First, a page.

• Individual Author: Baek, Deokrye
    Reference Type: Report
    Year: 2013

    This paper examines whether access to public transportation reduces the probability of food insecurity for households. The dataset combines information from the Current Population Survey Food Security Supplement (CPS-FSS) and the National Transit Database for the period of 2006 to 2009. I address a potential endogeneity problem using the change in federal governmental transportation funding, the Urbanized Area Formula grants, as an instrument. I find evidence of a negative causal effect of public transportation accessibility on food insecurity. An extra bus-equivalent vehicle per 10,000 people decreases the probability of food insecurity of households by 0.78 percentage points. In particular, the impact of public transit is more prominent among poor households and poor African - American households. (author abstract)

    This paper examines whether access to public transportation reduces the probability of food insecurity for households. The dataset combines information from the Current Population Survey Food Security Supplement (CPS-FSS) and the National Transit Database for the period of 2006 to 2009. I address a potential endogeneity problem using the change in federal governmental transportation funding, the Urbanized Area Formula grants, as an instrument. I find evidence of a negative causal effect of public transportation accessibility on food insecurity. An extra bus-equivalent vehicle per 10,000 people decreases the probability of food insecurity of households by 0.78 percentage points. In particular, the impact of public transit is more prominent among poor households and poor African - American households. (author abstract)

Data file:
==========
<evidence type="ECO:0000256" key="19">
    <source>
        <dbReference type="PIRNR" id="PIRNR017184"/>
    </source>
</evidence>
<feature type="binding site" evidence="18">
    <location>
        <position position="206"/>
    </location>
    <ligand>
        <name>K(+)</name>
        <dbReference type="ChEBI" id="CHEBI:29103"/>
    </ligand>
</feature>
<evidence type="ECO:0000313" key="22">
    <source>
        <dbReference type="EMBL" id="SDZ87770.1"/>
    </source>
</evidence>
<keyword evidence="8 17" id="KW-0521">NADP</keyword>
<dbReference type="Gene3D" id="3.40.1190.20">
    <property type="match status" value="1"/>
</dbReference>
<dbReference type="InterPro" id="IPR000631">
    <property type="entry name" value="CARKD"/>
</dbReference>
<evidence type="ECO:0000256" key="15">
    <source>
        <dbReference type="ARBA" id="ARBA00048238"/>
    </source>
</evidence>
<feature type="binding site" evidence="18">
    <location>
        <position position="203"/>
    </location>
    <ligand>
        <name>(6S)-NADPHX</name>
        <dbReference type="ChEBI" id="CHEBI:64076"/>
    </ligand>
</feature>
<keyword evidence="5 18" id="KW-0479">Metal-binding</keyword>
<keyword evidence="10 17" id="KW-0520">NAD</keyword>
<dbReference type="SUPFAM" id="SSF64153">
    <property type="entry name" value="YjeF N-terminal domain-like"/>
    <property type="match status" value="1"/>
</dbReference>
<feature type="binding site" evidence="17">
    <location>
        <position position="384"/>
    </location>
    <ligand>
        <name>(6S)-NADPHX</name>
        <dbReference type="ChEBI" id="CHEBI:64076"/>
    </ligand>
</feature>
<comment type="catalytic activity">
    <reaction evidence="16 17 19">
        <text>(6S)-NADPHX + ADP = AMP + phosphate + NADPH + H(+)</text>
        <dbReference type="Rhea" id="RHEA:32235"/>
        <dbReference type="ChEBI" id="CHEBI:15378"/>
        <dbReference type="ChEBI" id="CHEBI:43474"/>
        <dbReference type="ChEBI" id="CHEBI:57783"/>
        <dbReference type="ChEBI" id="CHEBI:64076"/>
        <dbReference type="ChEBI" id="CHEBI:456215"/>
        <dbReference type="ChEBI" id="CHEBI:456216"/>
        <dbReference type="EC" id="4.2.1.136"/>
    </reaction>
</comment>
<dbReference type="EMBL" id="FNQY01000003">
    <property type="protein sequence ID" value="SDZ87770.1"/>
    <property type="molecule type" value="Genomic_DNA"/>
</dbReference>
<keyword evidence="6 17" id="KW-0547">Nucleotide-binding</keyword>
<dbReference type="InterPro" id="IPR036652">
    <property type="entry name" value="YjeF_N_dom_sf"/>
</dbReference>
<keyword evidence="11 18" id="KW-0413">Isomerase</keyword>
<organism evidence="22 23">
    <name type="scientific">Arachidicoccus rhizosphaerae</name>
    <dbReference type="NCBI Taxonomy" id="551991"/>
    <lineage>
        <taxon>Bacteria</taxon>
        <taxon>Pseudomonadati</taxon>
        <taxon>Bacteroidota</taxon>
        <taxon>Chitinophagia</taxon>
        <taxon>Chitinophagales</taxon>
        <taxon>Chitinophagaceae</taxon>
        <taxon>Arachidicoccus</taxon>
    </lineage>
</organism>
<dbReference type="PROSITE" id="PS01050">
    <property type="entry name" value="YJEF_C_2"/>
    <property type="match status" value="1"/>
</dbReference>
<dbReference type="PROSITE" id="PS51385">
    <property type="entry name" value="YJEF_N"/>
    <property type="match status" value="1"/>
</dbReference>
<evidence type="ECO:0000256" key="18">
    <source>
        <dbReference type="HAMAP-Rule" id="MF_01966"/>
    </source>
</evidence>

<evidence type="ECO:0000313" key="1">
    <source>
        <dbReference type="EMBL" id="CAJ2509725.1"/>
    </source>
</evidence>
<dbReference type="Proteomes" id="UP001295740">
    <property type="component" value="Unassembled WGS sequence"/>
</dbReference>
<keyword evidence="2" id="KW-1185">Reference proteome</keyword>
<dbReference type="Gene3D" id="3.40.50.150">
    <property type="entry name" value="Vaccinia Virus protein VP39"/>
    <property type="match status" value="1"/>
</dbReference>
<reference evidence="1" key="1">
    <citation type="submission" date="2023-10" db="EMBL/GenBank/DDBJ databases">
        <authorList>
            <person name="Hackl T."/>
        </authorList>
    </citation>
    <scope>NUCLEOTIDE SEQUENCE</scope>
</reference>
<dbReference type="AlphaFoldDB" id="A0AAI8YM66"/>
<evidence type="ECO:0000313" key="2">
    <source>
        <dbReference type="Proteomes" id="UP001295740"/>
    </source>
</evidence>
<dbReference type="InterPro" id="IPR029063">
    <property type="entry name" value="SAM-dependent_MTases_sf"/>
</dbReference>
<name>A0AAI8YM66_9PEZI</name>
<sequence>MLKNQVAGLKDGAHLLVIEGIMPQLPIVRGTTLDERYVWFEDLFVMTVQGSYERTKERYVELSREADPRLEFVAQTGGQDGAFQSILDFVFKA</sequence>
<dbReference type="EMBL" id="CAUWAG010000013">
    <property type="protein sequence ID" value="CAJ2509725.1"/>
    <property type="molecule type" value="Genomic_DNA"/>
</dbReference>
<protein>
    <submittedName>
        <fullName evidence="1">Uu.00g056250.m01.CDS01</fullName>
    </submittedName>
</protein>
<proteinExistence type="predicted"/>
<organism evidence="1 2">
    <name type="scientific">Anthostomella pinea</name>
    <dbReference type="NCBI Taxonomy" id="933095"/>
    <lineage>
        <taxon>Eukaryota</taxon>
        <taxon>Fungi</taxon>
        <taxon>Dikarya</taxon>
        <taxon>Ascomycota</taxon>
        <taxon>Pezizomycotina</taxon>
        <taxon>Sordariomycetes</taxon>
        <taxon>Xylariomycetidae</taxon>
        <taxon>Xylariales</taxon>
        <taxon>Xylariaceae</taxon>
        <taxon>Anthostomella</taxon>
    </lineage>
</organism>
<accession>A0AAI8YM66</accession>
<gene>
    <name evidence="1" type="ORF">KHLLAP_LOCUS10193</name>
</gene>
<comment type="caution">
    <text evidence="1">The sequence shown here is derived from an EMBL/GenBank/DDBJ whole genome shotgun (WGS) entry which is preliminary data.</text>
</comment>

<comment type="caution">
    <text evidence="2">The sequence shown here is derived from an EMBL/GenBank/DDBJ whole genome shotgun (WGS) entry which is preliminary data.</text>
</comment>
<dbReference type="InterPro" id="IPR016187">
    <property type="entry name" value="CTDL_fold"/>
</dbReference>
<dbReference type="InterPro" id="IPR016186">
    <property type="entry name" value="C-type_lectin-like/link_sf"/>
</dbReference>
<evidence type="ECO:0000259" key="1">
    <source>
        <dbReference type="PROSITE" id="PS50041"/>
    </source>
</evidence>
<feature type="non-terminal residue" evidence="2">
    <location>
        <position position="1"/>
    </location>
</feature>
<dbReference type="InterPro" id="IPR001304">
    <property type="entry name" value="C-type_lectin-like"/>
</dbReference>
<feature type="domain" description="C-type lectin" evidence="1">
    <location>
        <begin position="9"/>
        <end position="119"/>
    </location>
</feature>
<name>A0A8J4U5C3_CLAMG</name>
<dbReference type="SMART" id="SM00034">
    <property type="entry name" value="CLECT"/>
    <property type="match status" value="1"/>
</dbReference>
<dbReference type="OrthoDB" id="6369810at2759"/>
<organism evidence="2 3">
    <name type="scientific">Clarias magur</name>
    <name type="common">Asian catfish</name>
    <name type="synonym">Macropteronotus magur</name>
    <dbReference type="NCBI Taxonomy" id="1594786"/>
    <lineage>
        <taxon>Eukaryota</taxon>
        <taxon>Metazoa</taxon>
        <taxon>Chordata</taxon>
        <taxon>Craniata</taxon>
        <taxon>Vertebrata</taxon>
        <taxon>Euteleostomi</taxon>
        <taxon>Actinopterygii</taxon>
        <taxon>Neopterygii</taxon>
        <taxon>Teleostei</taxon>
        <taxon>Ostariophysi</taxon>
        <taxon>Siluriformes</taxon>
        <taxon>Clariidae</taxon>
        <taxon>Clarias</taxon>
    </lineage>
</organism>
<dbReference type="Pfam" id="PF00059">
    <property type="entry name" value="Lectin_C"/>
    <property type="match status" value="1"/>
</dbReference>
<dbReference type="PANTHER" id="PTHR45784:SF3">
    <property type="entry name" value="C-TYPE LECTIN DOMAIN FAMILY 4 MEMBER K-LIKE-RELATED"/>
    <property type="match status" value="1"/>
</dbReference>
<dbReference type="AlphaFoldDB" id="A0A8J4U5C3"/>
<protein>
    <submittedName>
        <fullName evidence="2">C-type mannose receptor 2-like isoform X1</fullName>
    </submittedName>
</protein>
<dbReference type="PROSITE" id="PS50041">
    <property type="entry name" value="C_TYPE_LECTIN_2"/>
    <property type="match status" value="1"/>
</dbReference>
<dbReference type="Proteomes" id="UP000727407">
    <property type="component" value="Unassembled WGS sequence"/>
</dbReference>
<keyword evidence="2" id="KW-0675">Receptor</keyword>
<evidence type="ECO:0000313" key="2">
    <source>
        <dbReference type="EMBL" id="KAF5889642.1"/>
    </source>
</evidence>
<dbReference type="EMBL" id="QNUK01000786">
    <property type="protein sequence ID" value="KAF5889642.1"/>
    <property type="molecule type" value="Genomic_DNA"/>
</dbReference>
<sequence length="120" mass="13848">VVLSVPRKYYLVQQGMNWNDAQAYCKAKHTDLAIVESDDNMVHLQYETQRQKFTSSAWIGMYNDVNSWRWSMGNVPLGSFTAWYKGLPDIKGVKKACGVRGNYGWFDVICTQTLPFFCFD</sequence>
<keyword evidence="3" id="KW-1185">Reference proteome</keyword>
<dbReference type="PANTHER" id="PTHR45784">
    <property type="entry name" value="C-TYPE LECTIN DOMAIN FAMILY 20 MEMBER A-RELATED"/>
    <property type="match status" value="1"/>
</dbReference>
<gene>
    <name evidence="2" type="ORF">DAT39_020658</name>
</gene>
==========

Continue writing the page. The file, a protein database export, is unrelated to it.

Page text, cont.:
• Individual Author: Mohr, Jennifer; Zygmunt, Eva; Clark, Patricia
    Reference Type: Journal Article
    Year: 2012

    A case study approach was employed to investigate low-income families’ aspirations for their children and their understandings of their children’s developmental needs. Participants were four women whose children or grandchildren were enrolled in an urban early childhood program and were considered “at risk.” Qualitative methods including interviews, observations, and analysis of artifacts were used. Results indicated that the participants’ aspirations for their children included going to college, as has been shown in other studies to be characteristic of middle-class families. Results also suggested that the participants were insightful about child development, young children’s learning, and the needs of young children. Analysis indicated that participants understood the importance of a shared role between families and teachers in their children’s development, and they wanted to work with their children’s teachers in that manner. The participants expected early childhood programs to not only prepare young children for school but to prepare them to negotiate successfully social...

    A case study approach was employed to investigate low-income families’ aspirations for their children and their understandings of their children’s developmental needs. Participants were four women whose children or grandchildren were enrolled in an urban early childhood program and were considered “at risk.” Qualitative methods including interviews, observations, and analysis of artifacts were used. Results indicated that the participants’ aspirations for their children included going to college, as has been shown in other studies to be characteristic of middle-class families. Results also suggested that the participants were insightful about child development, young children’s learning, and the needs of young children. Analysis indicated that participants understood the importance of a shared role between families and teachers in their children’s development, and they wanted to work with their children’s teachers in that manner. The participants expected early childhood programs to not only prepare young children for school but to prepare them to negotiate successfully social interactions with both children and adults. Implications for teachers, administrators, and teacher education programs are discussed. (author abstract)